The Secretary’s 2012 report recommending consolidation of non-point source pollution programs was decidedly positive about the implications for the Commonwealth and the regulated community. It predicted such a move will result in several benefits, including: creating a single point of contact for the regulated community, making communications easier and less duplicative; creating a smoother working relationship with the United States Environmental Protection Agency (“EPA”) because the DEQ handles numerous delegated programs already; improving strategic planning for stormwater and wastewater issues; improving data management; improving coordination between water quality permitting and TMDL requirements; and allowing for more comprehensive management of water quality improvement fund grants, cost-share program funding, and other nonpoint and point source financial assistance. The Water Division Director with the DEQ, Melanie Davenport, said of the move: “The suggestion for this consolidation came from Gov. McDonnell’s Commission on Government Reform and Restructuring. From an efficiency and effectiveness perspective it makes a lot of sense to merge the programs. There are many intersections among data, staff, and permitting expertise. DEQ will continue to work with the stormwater stakeholder community to understand their needs and balance them with the protection of our natural resources.”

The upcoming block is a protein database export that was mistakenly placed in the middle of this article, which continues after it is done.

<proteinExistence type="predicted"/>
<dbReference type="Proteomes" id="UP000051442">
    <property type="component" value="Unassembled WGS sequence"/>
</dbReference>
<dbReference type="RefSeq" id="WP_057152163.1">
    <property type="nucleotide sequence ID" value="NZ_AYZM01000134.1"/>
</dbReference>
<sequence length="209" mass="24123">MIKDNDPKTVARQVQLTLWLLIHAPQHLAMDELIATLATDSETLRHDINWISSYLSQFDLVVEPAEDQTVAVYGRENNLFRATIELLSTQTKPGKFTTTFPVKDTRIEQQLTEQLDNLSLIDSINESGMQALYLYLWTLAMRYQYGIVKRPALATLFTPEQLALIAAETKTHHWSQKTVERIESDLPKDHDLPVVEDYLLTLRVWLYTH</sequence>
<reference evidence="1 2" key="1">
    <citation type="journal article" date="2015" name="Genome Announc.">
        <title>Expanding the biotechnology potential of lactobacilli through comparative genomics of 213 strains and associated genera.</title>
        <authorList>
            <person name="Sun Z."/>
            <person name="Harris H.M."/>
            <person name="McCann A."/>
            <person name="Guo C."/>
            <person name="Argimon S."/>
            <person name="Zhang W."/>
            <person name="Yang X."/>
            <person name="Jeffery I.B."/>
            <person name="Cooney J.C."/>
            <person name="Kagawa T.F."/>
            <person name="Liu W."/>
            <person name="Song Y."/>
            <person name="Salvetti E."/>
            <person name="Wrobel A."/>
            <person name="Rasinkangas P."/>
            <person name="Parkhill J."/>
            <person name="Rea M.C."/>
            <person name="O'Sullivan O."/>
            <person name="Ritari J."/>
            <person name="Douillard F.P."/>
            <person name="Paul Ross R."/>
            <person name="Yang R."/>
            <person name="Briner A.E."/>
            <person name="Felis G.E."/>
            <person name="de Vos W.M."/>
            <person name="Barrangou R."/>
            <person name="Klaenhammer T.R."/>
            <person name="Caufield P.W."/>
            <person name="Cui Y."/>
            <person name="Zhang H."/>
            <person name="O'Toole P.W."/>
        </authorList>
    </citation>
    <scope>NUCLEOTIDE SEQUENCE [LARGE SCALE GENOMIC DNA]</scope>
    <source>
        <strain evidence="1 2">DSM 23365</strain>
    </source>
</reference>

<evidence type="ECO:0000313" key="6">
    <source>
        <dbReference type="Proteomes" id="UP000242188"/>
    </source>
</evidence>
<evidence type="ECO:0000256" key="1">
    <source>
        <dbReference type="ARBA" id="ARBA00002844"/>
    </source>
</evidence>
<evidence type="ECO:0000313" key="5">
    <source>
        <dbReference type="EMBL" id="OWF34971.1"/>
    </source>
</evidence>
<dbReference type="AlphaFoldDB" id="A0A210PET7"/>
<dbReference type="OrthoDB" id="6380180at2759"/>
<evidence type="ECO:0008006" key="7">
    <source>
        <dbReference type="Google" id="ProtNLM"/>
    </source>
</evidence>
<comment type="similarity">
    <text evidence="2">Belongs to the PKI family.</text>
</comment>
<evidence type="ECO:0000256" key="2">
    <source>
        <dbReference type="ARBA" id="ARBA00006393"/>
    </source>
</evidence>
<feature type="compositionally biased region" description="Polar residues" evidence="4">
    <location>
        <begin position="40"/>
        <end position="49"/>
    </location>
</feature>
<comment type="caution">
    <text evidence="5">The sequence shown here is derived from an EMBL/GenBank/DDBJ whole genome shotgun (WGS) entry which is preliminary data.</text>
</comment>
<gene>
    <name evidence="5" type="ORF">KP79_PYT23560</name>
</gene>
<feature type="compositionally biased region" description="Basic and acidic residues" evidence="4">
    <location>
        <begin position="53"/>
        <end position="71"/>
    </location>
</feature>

It is important to note, however, that the transition of regulatory responsibilities and associated resources from the DCR to the DEQ may not be an entirely easy one, particularly in the short-term. For one thing, the current budget authorizes almost 100 people to properly handle the program. Due to recent budget cuts and other factors, less than 50% of those positions are actually budgeted. And while doing more with less is often a good thing, insufficient resources can lead to uncertainty and delay. While the DEQ, unlike the DCR, has an extensive history of administering water regulatory programs in Virginia and thus may be better equipped to handle comprehensive nonpoint source permitting, one can expect challenges associated with the move to last for a year or more, which could affect permitting time frames and agency accessibility and communication for permittees. In addition to transition concerns, budgetary implications beyond personnel costs of the DCR to DEQ consolidation could be significant. Finally, intangibles such as management and staff philosophies have very real impacts on regulatory programs and necessarily will change with the change in governing agencies. For example, the DEQ’s extensive history working as a delegated agency for the EPA may result in the EPA having a more influential role over the aspects of the stormwater program formerly administered by the DCR.
While the exact benefits and difficulties associated with the DEQ becoming Virginia’s lead stormwater agency remain to be seen, what is certain is that change is occurring. It will be important in the coming months and beyond for the regulated community to remain informed about the consolidation of Virginia’s nonpoint and point source regulatory programs and to take an active role in expressing concerns, priorities and needs to the DEQ as opportunities arise.